In 2013 PRIF released a research report called “Infrastructure Maintenance in the Pacific: Challenging the Build-Neglect-Rebuild Paradigm” – this highlighted the lack of planning for maintenance and backlog of work in many countries. A key issue in good maintenance is the appropriate allocation and execution of budgets.
The Study of Infrastructure Maintenance Budgets in the Cook Islands found that there are about ten different infrastructure service providers in the Cook Islands (covering power supply, ICT, water, solid waste, roads, maritime services and so on), and many pay a good deal of attention to maintenance, particularly those that are private companies or SOEs. However, there are some significant shortfalls and the report highlights these with a view to continuous improvement. At the moment there are no formal guidelines on how the budgets should be assigned, and it tends to be based on the appropriations for previous years. Another key issue is the process of reallocating budgets – Obviously being able to reallocate budgets part-way through a year supports flexibility in addressing the highest priorities, but it can mean that certain assets don’t get any maintenance year after year.
The Cook Islands Cabinet endorsed the outcomes of this study, and also further decided that items in capital works budgets and accounts needed review in line with the findings of the report, including the way asset registers are developed and updated. While this report is specifically about the Cook Islands, some of the issues are common to other countries as well. Many other countries face the same issues, so this study is considered as a pilot and may be developed further in the future.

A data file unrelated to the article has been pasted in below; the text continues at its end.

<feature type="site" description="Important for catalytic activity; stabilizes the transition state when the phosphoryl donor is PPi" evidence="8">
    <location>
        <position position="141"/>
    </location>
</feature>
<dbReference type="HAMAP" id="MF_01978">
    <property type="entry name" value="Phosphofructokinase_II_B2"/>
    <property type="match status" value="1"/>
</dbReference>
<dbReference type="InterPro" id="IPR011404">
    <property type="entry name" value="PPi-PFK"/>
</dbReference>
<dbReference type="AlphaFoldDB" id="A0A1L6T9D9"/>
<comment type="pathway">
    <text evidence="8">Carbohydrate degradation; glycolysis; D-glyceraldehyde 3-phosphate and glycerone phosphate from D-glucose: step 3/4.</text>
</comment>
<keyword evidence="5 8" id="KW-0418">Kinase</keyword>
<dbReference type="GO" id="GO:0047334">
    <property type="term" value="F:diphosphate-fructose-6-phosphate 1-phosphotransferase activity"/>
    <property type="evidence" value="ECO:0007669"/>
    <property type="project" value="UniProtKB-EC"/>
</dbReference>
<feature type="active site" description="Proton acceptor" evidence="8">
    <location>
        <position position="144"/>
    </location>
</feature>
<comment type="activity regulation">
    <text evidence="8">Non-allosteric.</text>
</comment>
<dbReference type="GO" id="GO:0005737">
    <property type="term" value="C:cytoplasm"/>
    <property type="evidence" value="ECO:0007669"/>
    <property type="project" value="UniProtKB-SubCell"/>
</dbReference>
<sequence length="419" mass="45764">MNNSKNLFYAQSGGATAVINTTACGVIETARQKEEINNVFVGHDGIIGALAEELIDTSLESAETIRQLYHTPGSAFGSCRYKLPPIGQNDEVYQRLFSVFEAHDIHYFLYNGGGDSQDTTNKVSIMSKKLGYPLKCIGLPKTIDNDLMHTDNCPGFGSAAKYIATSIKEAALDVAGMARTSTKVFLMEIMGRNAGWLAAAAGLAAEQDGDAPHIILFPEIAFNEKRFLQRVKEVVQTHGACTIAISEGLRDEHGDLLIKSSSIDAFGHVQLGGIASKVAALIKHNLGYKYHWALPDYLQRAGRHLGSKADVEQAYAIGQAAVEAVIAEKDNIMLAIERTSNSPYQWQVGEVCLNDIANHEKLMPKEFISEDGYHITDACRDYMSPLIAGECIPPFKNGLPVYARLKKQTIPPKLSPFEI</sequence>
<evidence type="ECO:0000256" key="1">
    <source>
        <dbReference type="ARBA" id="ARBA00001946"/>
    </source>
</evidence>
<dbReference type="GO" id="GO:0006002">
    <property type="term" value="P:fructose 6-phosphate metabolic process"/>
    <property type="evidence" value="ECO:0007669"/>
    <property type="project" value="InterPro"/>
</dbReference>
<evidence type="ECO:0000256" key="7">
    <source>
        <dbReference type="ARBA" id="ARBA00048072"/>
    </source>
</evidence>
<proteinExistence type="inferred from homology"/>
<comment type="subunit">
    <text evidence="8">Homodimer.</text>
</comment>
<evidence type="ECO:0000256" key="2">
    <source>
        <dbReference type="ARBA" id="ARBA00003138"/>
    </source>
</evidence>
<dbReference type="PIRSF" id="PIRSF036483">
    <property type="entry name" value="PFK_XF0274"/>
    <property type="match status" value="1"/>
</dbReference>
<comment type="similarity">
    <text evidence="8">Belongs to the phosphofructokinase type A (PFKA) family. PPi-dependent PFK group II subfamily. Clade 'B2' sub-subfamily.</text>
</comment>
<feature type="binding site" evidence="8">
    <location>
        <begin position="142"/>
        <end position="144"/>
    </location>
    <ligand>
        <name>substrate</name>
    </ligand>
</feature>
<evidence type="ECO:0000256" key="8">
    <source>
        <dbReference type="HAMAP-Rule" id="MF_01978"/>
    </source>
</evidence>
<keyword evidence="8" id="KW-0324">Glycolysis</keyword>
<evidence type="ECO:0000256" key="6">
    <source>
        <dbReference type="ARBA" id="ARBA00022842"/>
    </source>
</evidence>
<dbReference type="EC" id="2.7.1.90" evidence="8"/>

The aim of this paper is to provide a comparison of electricity prices paid by customers in Vanuatu with different countries across the Pacific island region. Data is based on publicly available information on electricity rates for different utilities and includes all applicable taxes and fees. The methodology used in this report is the same as used in earlier reports. That is comparison of the total cost of electricity for certain given levels of consumption and by major customer categories. This avoids differences in country-specific average or typical levels of consumption and customer mix when comparing average prices across countries. Quality of service, availability, and reliability of service also vary widely between electricity suppliers across the Pacific. These factors have not been considered in this report.